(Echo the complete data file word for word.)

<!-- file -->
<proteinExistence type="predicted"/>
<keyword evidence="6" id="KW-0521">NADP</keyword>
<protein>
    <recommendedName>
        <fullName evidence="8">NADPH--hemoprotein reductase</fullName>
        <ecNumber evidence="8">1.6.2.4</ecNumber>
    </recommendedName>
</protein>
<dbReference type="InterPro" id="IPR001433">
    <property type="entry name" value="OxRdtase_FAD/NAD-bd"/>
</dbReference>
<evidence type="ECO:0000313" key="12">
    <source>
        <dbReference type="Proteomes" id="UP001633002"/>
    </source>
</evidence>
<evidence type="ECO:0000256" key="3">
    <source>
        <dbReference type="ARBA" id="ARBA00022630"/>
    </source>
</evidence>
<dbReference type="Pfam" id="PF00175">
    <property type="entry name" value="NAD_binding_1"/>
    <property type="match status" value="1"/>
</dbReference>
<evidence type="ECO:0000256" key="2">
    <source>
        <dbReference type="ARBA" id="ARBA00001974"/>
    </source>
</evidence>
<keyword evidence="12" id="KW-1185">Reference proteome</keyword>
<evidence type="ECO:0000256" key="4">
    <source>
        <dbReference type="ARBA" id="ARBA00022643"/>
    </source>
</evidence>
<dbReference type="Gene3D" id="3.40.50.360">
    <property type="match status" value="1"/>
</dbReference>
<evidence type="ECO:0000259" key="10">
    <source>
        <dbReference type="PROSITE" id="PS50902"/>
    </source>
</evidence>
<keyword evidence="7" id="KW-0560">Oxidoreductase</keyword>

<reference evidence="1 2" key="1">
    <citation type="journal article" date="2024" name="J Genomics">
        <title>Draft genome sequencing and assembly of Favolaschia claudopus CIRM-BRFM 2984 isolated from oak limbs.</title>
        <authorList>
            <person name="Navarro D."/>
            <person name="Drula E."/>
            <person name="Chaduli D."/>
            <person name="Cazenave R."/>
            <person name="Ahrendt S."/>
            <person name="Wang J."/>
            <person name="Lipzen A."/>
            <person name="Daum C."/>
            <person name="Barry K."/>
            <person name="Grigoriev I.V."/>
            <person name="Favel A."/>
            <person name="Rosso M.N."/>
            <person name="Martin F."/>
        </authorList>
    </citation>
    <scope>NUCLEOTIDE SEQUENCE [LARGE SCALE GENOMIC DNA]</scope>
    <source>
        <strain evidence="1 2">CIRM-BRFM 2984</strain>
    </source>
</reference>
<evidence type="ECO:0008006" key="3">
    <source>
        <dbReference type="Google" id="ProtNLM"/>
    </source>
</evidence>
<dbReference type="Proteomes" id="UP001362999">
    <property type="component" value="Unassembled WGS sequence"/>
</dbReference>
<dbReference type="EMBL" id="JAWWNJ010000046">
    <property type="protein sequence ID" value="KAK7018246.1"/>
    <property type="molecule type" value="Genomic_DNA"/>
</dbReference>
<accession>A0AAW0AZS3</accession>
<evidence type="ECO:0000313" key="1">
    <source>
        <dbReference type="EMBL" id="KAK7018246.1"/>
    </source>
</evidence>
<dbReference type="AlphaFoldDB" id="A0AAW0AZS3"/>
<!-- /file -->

<proteinExistence type="predicted"/>
<keyword evidence="6" id="KW-0521">NADP</keyword>
<protein>
    <recommendedName>
        <fullName evidence="8">NADPH--hemoprotein reductase</fullName>
        <ecNumber evidence="8">1.6.2.4</ecNumber>
    </recommendedName>
</protein>
<dbReference type="InterPro" id="IPR001433">
    <property type="entry name" value="OxRdtase_FAD/NAD-bd"/>
</dbReference>
<evidence type="ECO:0000313" key="12">
    <source>
        <dbReference type="Proteomes" id="UP001633002"/>
    </source>
</evidence>
<evidence type="ECO:0000256" key="3">
    <source>
        <dbReference type="ARBA" id="ARBA00022630"/>
    </source>
</evidence>
<dbReference type="Pfam" id="PF00175">
    <property type="entry name" value="NAD_binding_1"/>
    <property type="match status" value="1"/>
</dbReference>
<evidence type="ECO:0000256" key="2">
    <source>
        <dbReference type="ARBA" id="ARBA00001974"/>
    </source>
</evidence>
<keyword evidence="12" id="KW-1185">Reference proteome</keyword>
<evidence type="ECO:0000256" key="4">
    <source>
        <dbReference type="ARBA" id="ARBA00022643"/>
    </source>
</evidence>
<dbReference type="Gene3D" id="3.40.50.360">
    <property type="match status" value="1"/>
</dbReference>
<evidence type="ECO:0000259" key="10">
    <source>
        <dbReference type="PROSITE" id="PS50902"/>
    </source>
</evidence>
<keyword evidence="7" id="KW-0560">Oxidoreductase</keyword>

<reference evidence="1 2" key="1">
    <citation type="journal article" date="2024" name="J Genomics">
        <title>Draft genome sequencing and assembly of Favolaschia claudopus CIRM-BRFM 2984 isolated from oak limbs.</title>
        <authorList>
            <person name="Navarro D."/>
            <person name="Drula E."/>
            <person name="Chaduli D."/>
            <person name="Cazenave R."/>
            <person name="Ahrendt S."/>
            <person name="Wang J."/>
            <person name="Lipzen A."/>
            <person name="Daum C."/>
            <person name="Barry K."/>
            <person name="Grigoriev I.V."/>
            <person name="Favel A."/>
            <person name="Rosso M.N."/>
            <person name="Martin F."/>
        </authorList>
    </citation>
    <scope>NUCLEOTIDE SEQUENCE [LARGE SCALE GENOMIC DNA]</scope>
    <source>
        <strain evidence="1 2">CIRM-BRFM 2984</strain>
    </source>
</reference>
<evidence type="ECO:0008006" key="3">
    <source>
        <dbReference type="Google" id="ProtNLM"/>
    </source>
</evidence>
<dbReference type="Proteomes" id="UP001362999">
    <property type="component" value="Unassembled WGS sequence"/>
</dbReference>
<dbReference type="EMBL" id="JAWWNJ010000046">
    <property type="protein sequence ID" value="KAK7018246.1"/>
    <property type="molecule type" value="Genomic_DNA"/>
</dbReference>
<accession>A0AAW0AZS3</accession>
<evidence type="ECO:0000313" key="1">
    <source>
        <dbReference type="EMBL" id="KAK7018246.1"/>
    </source>
</evidence>
<dbReference type="AlphaFoldDB" id="A0AAW0AZS3"/>